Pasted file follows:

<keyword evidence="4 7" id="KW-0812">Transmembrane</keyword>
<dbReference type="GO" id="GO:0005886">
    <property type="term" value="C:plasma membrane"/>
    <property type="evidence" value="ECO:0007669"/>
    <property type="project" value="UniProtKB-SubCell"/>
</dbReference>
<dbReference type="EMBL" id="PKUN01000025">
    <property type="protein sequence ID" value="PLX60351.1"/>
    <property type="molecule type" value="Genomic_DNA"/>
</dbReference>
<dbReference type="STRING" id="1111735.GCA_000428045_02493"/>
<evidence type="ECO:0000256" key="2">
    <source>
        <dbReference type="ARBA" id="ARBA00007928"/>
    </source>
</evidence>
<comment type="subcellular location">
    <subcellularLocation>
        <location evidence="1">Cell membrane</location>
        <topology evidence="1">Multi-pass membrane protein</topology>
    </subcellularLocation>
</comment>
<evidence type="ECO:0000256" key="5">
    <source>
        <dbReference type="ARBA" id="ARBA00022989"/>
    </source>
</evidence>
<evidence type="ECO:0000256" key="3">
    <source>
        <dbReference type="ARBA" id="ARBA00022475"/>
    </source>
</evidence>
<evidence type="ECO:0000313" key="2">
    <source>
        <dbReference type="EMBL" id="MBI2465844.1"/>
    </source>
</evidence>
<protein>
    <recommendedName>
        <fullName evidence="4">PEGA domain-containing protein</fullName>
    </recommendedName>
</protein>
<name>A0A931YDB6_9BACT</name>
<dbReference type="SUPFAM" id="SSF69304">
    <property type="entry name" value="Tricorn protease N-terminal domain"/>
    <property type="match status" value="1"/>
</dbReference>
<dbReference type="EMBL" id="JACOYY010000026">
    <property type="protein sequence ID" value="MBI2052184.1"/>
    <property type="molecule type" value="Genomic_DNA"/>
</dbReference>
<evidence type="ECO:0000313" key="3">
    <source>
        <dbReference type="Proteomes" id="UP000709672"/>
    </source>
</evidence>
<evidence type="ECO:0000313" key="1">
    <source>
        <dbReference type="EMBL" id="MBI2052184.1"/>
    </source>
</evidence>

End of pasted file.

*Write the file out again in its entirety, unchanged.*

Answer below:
<keyword evidence="4 7" id="KW-0812">Transmembrane</keyword>
<dbReference type="GO" id="GO:0005886">
    <property type="term" value="C:plasma membrane"/>
    <property type="evidence" value="ECO:0007669"/>
    <property type="project" value="UniProtKB-SubCell"/>
</dbReference>
<dbReference type="EMBL" id="PKUN01000025">
    <property type="protein sequence ID" value="PLX60351.1"/>
    <property type="molecule type" value="Genomic_DNA"/>
</dbReference>
<dbReference type="STRING" id="1111735.GCA_000428045_02493"/>
<evidence type="ECO:0000256" key="2">
    <source>
        <dbReference type="ARBA" id="ARBA00007928"/>
    </source>
</evidence>
<comment type="subcellular location">
    <subcellularLocation>
        <location evidence="1">Cell membrane</location>
        <topology evidence="1">Multi-pass membrane protein</topology>
    </subcellularLocation>
</comment>
<evidence type="ECO:0000256" key="5">
    <source>
        <dbReference type="ARBA" id="ARBA00022989"/>
    </source>
</evidence>
<evidence type="ECO:0000256" key="3">
    <source>
        <dbReference type="ARBA" id="ARBA00022475"/>
    </source>
</evidence>
<evidence type="ECO:0000313" key="2">
    <source>
        <dbReference type="EMBL" id="MBI2465844.1"/>
    </source>
</evidence>
<protein>
    <recommendedName>
        <fullName evidence="4">PEGA domain-containing protein</fullName>
    </recommendedName>
</protein>
<name>A0A931YDB6_9BACT</name>
<dbReference type="SUPFAM" id="SSF69304">
    <property type="entry name" value="Tricorn protease N-terminal domain"/>
    <property type="match status" value="1"/>
</dbReference>
<dbReference type="EMBL" id="JACOYY010000026">
    <property type="protein sequence ID" value="MBI2052184.1"/>
    <property type="molecule type" value="Genomic_DNA"/>
</dbReference>
<evidence type="ECO:0000313" key="3">
    <source>
        <dbReference type="Proteomes" id="UP000709672"/>
    </source>
</evidence>
<evidence type="ECO:0000313" key="1">
    <source>
        <dbReference type="EMBL" id="MBI2052184.1"/>
    </source>
</evidence>